3.14159265359. That’s pi. Well, some of it at least; an infinitesimal section of it, in fact.

Pi is an irrational non-terminating decimal, and a sort of magic number in mathematics: it is the ratio of a circle’s circumference to its diameter. This seems trivial enough, but what’s really special about it, is that it is universal for *every* circle of *any* dimension. Its uncanny reach extends to countless natural phenomenons; the spirals of a DNA double helix, meanders in a river, the shape of water ripples— pi is everywhere— and that is why every year, on March the 14th, (3/14 in an American calendar) we honor this elusive constant, which has shaped the world’s geometry since before we even knew it.

How *did *we discover pi? Well, as with most mathematical breakthroughs, the Babylonians and the Egyptians seemed to have a good idea of what it was about— they calculated it to be 3.125 and 3.16 respectively—but it wasn’t until Archimedes, deemed one of the greatest minds of all time, that an accurate estimate was found.

Archimedes determined that pi lay between 3.1408 and 3.1429 using a method of approximation by infinite series, a method which was replicated by Runnymede students on our pi day celebration this year. The way he originally did this was by first noting that a regular polygon drawn on the inside and on the outside of a circle would have a perimeter similar to the circumference of the circle. The two values would create an inequality in which the value for the circumference would lie.

He knew of the relationship between the diameter and the circumference dictated by a constant to be found, so he stared by inscribing a hexagon in a circle of diameter one, calculating the perimeter to be 3. He then drew another hexagon on the outside of the circle, and found its perimeter to be of about 3.46— which meant that the circumference of the circle had to be between 3 and 3.46— and hence the value of pi (because of using a 1: x ratio) also had to be between these values. He replicated this same method using polygons with a larger number of sides, 12, 24, 48, until finally reaching a whopping 96 sides, with which he obtained the inequality shown above; which is still true today. In fact, many computer based calculations of pi use the same method as Archimedes did, but with the gift of modern algorithm technology at their sides.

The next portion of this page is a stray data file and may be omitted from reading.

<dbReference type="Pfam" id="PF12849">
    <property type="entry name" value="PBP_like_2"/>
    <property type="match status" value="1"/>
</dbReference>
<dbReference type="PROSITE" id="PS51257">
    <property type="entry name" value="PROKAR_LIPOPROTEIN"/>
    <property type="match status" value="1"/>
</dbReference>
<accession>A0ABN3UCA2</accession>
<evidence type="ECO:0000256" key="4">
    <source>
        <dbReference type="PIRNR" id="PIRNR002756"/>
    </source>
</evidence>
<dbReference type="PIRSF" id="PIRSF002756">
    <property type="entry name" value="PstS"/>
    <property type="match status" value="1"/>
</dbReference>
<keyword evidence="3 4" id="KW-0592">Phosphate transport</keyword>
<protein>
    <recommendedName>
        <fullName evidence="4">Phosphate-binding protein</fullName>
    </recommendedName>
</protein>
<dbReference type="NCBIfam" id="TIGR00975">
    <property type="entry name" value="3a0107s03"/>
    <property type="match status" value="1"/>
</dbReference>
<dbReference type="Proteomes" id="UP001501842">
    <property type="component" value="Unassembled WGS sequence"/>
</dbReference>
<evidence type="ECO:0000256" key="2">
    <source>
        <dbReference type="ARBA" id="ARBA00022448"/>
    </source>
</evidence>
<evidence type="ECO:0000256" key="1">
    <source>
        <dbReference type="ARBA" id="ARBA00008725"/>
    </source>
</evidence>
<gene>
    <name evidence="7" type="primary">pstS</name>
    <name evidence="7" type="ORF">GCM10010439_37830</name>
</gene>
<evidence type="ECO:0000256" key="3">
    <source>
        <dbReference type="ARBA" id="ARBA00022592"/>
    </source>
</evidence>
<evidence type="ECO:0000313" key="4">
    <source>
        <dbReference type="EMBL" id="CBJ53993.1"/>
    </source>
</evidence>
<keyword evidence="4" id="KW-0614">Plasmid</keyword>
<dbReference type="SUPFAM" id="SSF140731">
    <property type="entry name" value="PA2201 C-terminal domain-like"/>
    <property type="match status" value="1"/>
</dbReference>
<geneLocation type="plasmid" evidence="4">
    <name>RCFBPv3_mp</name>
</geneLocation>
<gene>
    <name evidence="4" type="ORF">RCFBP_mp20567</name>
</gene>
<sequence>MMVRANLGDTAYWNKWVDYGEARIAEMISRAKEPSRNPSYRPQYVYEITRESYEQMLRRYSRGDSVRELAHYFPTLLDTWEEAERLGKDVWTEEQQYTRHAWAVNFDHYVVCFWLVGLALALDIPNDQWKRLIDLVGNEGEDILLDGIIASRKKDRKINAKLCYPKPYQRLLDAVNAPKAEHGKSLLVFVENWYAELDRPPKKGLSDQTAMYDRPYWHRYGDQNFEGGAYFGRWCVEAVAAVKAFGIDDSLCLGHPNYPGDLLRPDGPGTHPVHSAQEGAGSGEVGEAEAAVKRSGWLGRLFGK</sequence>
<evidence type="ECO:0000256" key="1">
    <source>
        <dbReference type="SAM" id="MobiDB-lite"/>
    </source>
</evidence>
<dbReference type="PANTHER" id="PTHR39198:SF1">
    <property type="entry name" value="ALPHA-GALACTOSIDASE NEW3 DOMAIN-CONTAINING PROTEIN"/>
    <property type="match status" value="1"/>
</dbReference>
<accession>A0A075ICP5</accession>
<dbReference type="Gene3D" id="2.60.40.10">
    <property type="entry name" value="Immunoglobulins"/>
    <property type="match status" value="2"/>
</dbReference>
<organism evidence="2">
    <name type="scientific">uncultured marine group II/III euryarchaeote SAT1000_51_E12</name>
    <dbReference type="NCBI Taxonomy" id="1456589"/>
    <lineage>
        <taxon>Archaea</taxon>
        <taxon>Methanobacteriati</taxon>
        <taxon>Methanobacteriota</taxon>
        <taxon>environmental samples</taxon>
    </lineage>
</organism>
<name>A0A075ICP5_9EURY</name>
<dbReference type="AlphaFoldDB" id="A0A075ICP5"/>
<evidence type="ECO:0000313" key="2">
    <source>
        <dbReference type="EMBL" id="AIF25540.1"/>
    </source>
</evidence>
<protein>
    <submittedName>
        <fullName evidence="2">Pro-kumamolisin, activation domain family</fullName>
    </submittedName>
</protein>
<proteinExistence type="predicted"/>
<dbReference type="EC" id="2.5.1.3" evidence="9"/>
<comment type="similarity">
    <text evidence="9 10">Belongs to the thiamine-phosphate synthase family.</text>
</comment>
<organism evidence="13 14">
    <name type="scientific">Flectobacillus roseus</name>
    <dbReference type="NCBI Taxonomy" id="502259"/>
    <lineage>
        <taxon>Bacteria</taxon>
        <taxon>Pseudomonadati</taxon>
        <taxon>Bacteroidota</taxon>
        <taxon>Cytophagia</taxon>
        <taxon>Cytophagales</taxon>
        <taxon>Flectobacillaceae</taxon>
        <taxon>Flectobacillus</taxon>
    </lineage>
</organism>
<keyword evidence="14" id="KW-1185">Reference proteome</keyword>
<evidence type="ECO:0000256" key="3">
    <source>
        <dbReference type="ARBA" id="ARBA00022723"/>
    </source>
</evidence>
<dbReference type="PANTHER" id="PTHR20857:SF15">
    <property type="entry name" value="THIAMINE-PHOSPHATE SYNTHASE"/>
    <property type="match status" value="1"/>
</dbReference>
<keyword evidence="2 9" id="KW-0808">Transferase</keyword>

It is often said that precision is the key to scientific progress, and the next mathematician to make strides in finding a more precise value for pi was Zhu Chongzhi, who through the same method of approximation by infinite series, created a 12,288-sided polygon, and found pi correct to five decimal places in about 450 AD.

It was not until the 15th Century in which the challenge of finding pi was taken up by yet another brilliant mathematician, Madhava of Sangamagrama, an Indian astronomer and intellectual considered to be the founder of the Kerala school. While Europe was still suffering the end of the Dark Ages, Asia was a cradle for pioneering and innovation; and Madhava was stark proof of this. Other than finding pi to 11 decimal places (through the binomial expansion of an infinite series known as the Madhava-Leibniz series) he also dabbled in creating series approximations to trigonometric functions. His greatest contribution was perhaps to the concept of infinity however, as he was one of the first to acknowledge the possibility of non-terminating irrational numbers, which is, in essence, what pi is.

In the 18th century pi was linked to yet another feature of mathematics— probability— by mathematician Georges-Louis Leclerc, the Count of Buffon. Buffon’s needle problem, which our students also carried out themselves this pi day, consists of the following: say you have a flat surface with equally spaced out parallel lines drawn on it, with separation *t* between them, given a needle of length *l* what is the probability the needle will land crossing a line?

It seems simple enough, if you drop the needle enough times, you can record how many times it crosses a line and go from there; but this problem results in very complicated calculus mixed in with probability density functions (and yes, it is as nasty as it sounds). Italian mathematician Lazzarini managed to simplify this problem with a formula which obtained a straightforward approximation to pi. Our students discovered themselves that two times the length of the needle, multiplied by the number of needle tosses, all divided by the separation between parallels and the number of times the needles crossed a line would give them a mostly accurate approximation to pi, demonstrating how transcendental this constant really is.

To this day, the most accurate approximation of pi was, expectedly, made by a computer. It was this year on pi day, on which Google partnered with Emma Haruka Iwao, a Japanese mathematician and computer scientist, to find pi accurate to 31,415,926,535,897 digits, a number so astounding I don’t even know how to put into words. Her predecessors would have marvelled at the vastness of this achievement.

And as we often say in maths; now, I know pi.

Beatriz J, Year 12